Midwest Region Endangered Species Conserving the nature of America

Endangered Species Program


The mission of the U.S. Fish and Wildlife Service's Endangered Species program is conserving and restoring threatened and endangered species and their ecosystems.




U.S. Fish and Wildlife

Service in the Midwest


The Midwest Region includes Illinois, Indiana, Iowa, Michigan, Minnesota, Missouri, Ohio and Wisconsin. Find a location near you.


The Midwest Region includes Illinois, Indiana, Iowa, Michigan, Minnesota, Missouri, Ohio and Wisconsin.
Find a location near you »

Northern Riffleshell

Translocation to the Big Darby Creek in Franklin County, Ohio


The presence or absence of certain mussels are barometers to water quality. Northern riffleshell, typical of many freshwater mussels, are sensitive to siltation, residential and commercial pollution, agricultural run-off, channelization, impoundments, and competition with zebra mussel. Rivers than can support a reproducing population of northern riffleshells probably has good water quality and a healthy watershed.

The northern riffleshell is an endangered freshwater mussel that was historically found in the Ohio River and Maumee River drainages. Dramatic population declines throughout its range are due to degraded water quality and physical changes to the rivers caused by channelization, dams, and road/bridge construction.


Reintroducing riffleshells to areas where the species has been extirpated, but suitable habitat now exists, and augmenting small populations are essential recovery tools because of the extent of the species' population decline and the fact that remaining populations are isolated from each other. Therefore, the Service took advantage of an opportunity to translocate riffleshells from Pennsylvania for reintroduction and augmentation in Ohio.


A few individuals of the Northern Riffleshell remain in the Big Darby.



A bridge replacement project in the Allegheny River, in Pennsylvania was going to kill or harm over 200,000 federally endangered northern riffleshell mussels so a decision was made to translocate those mussels. When this bridge replacement project was first proposed, a northern riffleshell augmentation and reintroduction plan was already being developed in Ohio and a captive propagation facility was in place at the Columbus Zoo and Aquarium, in cooperation with Ohio State University. With the mussels available for translocation and a plan and facility in place, we decided to translocate mussels from Pennsylvania to augment the small remnant population in the Big Darby Creek as a pilot project to test translocation, captive rearing, and augmentation techniques.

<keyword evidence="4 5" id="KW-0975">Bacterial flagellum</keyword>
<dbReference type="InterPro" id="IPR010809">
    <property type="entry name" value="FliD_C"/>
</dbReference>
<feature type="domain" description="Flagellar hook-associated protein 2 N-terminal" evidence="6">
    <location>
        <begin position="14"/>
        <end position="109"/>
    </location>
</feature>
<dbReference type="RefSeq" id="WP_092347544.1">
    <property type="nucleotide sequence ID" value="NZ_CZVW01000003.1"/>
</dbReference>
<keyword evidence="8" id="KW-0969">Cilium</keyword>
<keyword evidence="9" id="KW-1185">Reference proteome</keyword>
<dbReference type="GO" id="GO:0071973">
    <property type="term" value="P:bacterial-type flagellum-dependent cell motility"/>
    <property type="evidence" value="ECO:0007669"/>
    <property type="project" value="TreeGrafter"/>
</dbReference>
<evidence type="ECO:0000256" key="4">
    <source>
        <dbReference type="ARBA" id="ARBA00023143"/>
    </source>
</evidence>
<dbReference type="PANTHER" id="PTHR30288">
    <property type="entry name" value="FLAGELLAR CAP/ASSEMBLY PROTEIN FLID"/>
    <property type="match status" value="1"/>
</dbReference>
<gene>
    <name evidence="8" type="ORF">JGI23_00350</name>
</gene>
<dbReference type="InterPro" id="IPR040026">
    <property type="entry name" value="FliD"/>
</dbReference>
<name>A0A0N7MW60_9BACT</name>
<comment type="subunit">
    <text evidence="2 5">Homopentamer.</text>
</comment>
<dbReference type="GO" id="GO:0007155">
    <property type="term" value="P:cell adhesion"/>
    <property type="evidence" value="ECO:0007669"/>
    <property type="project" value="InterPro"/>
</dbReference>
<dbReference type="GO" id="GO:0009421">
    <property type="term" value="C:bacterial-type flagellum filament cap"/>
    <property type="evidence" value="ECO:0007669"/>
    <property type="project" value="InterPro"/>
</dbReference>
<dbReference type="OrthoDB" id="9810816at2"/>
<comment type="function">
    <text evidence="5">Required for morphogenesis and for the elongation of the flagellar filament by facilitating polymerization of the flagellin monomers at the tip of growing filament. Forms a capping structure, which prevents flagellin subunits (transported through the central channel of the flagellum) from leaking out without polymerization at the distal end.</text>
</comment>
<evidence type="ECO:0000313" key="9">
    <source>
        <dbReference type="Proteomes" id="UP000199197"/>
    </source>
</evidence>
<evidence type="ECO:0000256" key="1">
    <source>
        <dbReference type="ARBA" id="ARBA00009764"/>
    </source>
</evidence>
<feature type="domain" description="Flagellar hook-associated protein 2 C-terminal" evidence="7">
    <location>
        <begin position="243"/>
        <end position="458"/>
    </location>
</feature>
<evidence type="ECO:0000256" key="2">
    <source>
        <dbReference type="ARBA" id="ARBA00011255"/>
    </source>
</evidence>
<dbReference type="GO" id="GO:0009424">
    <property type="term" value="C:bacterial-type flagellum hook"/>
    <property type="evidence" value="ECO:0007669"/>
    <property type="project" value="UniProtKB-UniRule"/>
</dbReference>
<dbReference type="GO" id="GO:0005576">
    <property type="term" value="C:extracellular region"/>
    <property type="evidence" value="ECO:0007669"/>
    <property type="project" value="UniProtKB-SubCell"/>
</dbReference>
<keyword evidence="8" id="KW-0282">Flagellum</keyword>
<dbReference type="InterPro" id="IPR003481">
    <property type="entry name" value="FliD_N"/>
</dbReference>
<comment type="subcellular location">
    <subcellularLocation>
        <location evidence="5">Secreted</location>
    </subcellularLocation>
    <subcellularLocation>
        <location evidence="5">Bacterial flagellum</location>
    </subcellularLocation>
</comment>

The Northern Riffleshell translocation project took place in the Big Darby Creek within the Battelle Darby Creek Metro Park, Franklin County, Ohio. A few individuals of the Northern Riffleshell remain in the Big Darby Creek in Franklin County, Ohio and suitable habitat still occurs within the Batelle County Metropark. More than 14 miles of the Big and Little Darby creeks run through the Metropark and it is the largest natural area park managed by the Columbus and Franklin County Metropolitan Park District. The Darby creeks are designated state and national scenic rivers and are noted nationally for their tremendous diversity and abundance of both aquatic and terrestrial plants and animals, including forty-three species of freshwater mussels.